A crowd gathered in a neighbor’s home, hanging on every word spoken by the visiting teacher. Suddenly pieces of the ceiling began to rain down on the people as he spoke. Looking up, they saw a hole appear and a man on a cot lowered before Jesus.
Jesus raised his eyes upward and saw the man’s friends, still holding the ropes, peering into the open space. I imagine they explained why they chopped up the homeowner’s ceiling. Their friend was sick and in need of Jesus’ healing touch, but the crowds were so thick they couldn’t get through the door. They looked for an opportunity and found it on the rooftop. They were determined to get their friend help.
Jesus rewarded their faith and, I believe, their friendship by healing the man on the mat.
For me, the point of the story in Luke 5:17-19 is the perseverance of the man’s friends. The path to Jesus was blocked, but their desire to get help was stronger than the roadblock of inaccessibility. They made a way where there seemed to be none. They didn’t give up.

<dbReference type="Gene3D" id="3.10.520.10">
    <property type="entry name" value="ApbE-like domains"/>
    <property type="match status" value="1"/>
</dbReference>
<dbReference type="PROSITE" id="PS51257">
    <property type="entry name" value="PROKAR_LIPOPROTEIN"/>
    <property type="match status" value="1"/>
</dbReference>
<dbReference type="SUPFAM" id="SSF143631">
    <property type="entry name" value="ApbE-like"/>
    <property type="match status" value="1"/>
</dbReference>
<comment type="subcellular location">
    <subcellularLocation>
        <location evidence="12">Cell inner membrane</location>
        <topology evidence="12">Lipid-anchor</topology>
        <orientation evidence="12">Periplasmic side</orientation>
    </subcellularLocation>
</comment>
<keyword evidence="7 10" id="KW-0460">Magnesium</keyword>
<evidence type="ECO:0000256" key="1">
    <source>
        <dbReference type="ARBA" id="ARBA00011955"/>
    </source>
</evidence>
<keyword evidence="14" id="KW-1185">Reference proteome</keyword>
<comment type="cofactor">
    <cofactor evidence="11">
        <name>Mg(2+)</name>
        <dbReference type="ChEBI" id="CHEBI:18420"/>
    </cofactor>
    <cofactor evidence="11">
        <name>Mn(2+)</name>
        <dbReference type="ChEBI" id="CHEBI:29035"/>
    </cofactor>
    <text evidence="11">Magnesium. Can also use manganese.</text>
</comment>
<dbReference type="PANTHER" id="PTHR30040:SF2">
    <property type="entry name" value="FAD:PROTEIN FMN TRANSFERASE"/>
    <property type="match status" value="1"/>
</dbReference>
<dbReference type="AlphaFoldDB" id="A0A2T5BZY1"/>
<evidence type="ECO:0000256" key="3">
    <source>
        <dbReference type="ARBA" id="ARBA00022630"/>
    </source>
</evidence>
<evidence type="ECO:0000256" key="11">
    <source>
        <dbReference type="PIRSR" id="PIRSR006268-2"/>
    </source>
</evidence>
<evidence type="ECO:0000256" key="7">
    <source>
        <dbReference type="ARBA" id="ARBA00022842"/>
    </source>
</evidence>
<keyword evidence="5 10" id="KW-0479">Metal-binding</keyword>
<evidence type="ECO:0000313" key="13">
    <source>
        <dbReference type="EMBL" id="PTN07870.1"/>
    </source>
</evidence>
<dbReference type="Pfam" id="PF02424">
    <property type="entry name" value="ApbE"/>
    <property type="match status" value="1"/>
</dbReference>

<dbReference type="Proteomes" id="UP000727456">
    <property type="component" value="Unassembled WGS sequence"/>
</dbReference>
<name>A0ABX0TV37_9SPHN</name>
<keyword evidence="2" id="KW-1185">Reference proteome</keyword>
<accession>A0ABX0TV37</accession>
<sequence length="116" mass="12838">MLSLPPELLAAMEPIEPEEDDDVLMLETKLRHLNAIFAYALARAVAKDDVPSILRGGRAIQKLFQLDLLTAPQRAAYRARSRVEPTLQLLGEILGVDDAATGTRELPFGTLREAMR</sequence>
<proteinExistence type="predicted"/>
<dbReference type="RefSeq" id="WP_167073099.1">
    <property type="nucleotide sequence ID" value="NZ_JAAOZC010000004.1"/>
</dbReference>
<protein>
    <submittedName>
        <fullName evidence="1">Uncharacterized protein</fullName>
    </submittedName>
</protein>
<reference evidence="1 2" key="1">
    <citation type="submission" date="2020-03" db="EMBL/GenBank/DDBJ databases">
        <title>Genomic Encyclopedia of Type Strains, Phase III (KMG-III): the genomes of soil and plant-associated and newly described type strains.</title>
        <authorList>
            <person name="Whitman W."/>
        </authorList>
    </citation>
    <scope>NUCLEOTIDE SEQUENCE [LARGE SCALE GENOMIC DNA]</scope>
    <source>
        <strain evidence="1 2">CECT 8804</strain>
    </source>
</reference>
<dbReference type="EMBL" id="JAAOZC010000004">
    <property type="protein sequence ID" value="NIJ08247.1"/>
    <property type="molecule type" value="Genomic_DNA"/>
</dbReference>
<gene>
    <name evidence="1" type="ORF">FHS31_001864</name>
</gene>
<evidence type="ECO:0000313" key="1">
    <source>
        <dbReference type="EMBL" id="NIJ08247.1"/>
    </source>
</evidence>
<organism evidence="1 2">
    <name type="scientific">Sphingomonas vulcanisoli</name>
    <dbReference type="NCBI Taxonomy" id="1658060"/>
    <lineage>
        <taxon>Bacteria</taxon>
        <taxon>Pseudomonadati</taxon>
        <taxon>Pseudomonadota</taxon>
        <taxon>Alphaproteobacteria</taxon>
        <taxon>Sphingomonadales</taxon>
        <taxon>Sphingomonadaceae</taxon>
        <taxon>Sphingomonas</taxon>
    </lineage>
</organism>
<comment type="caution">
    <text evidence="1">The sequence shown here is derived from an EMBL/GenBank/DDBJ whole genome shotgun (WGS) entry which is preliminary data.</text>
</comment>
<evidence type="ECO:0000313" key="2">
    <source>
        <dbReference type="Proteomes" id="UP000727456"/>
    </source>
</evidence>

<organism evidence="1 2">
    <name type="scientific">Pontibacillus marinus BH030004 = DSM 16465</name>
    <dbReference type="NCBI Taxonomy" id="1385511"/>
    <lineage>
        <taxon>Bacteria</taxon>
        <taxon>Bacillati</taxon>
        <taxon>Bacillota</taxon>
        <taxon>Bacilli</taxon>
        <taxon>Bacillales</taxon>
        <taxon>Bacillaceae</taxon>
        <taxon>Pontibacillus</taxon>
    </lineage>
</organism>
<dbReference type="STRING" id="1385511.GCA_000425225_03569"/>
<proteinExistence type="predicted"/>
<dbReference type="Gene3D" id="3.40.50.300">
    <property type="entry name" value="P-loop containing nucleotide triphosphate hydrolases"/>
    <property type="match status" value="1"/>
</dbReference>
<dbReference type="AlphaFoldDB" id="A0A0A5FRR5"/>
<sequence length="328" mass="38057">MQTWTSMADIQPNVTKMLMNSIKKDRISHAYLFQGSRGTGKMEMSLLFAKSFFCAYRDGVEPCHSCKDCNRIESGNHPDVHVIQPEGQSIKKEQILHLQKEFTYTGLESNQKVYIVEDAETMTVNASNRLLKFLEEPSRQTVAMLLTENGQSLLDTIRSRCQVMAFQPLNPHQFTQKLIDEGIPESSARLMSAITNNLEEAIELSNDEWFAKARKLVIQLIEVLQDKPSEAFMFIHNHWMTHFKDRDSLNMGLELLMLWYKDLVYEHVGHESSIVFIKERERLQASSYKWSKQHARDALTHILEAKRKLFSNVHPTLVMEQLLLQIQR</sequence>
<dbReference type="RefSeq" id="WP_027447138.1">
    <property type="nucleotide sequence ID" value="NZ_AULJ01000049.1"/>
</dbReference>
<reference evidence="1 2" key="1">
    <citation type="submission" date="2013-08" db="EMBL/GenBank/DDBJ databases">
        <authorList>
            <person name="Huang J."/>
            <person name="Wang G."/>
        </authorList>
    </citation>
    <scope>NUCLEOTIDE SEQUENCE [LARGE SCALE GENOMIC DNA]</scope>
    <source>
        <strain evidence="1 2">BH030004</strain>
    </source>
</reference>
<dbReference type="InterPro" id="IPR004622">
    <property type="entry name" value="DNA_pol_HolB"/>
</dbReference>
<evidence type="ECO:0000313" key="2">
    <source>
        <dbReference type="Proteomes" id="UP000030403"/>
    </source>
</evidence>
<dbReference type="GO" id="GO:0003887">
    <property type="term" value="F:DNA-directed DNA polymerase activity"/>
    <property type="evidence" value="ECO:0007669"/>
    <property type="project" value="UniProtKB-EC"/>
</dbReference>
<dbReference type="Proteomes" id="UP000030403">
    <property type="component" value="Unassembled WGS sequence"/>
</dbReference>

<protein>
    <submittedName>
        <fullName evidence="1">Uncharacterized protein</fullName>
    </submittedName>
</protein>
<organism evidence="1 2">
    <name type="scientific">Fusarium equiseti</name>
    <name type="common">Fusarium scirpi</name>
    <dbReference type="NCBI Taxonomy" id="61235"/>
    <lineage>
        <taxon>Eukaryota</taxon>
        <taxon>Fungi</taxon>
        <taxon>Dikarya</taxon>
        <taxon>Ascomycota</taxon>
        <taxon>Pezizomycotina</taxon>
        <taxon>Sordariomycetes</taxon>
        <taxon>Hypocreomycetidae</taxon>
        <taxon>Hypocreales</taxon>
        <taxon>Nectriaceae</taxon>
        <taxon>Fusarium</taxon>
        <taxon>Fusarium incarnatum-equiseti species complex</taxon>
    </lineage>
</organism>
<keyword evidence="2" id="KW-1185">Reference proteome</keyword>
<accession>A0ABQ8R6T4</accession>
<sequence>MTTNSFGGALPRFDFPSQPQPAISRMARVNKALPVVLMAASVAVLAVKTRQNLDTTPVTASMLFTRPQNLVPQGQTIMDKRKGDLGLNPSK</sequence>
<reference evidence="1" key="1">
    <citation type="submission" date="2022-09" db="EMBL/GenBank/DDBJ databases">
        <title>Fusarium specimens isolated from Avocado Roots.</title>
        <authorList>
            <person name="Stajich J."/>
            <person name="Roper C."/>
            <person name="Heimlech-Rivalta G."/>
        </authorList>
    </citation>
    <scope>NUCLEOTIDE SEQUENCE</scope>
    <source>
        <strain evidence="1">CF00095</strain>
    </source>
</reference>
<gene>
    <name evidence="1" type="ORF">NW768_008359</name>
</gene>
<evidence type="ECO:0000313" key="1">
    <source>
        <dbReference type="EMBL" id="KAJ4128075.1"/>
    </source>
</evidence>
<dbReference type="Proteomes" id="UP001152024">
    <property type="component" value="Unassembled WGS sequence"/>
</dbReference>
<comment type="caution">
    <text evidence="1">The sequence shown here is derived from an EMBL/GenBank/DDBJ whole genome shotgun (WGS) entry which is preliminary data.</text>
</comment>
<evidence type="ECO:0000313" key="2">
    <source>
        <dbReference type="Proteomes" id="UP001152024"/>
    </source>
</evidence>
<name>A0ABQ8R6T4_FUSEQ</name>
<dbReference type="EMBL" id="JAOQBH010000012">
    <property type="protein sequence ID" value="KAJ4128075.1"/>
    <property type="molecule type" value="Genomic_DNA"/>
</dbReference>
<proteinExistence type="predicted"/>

Allow me some poetic license here. Perhaps one of the men said, “We’ll never get in the house. We’re late and need to go back home.” Another said, “I don’t think this Jesus will do anything for him, no one else has helped him.” Or, “I’m not quitting. John needs a touch from Jesus, and I’m taking him, one way or another.”
Are we as committed as this man’s friends?
When we have a friend or family member in desperate need of healing from their addiction, do we go to any lengths to get them assistance? Or do we throw up our hands in frustration and walk away? I understand that oftentimes we need some distance from the problem to keep our own sanity intact. If our loved one doesn’t want help, then we can’t force it on them.
But, are we willing to go the extra mile for someone we love?
I think most of us are willing to go the extra mile, or two or three. Heaven knows, as family members we’ve canceled vacations, changed locations, mortgaged our homes for treatment costs or legal fees, and sat up all night worrying about our loved ones. We do what we have to do.
The Bible doesn’t say if this was the first time or the hundredth time the friends had taken him to a healing service—just that they got him to someone who could help. Perhaps you’ve taken your loved one to a treatment center a dozen times only to be met with resistance or failure at recovery. But you persevered and tried it again—one more time—and that was the time healing took place.
As the parable shows, persistence in the face of resistance is key to recovery or healing. You might have to dig through the proverbial ceiling for your loved one, but my guess is that’s just what you would do.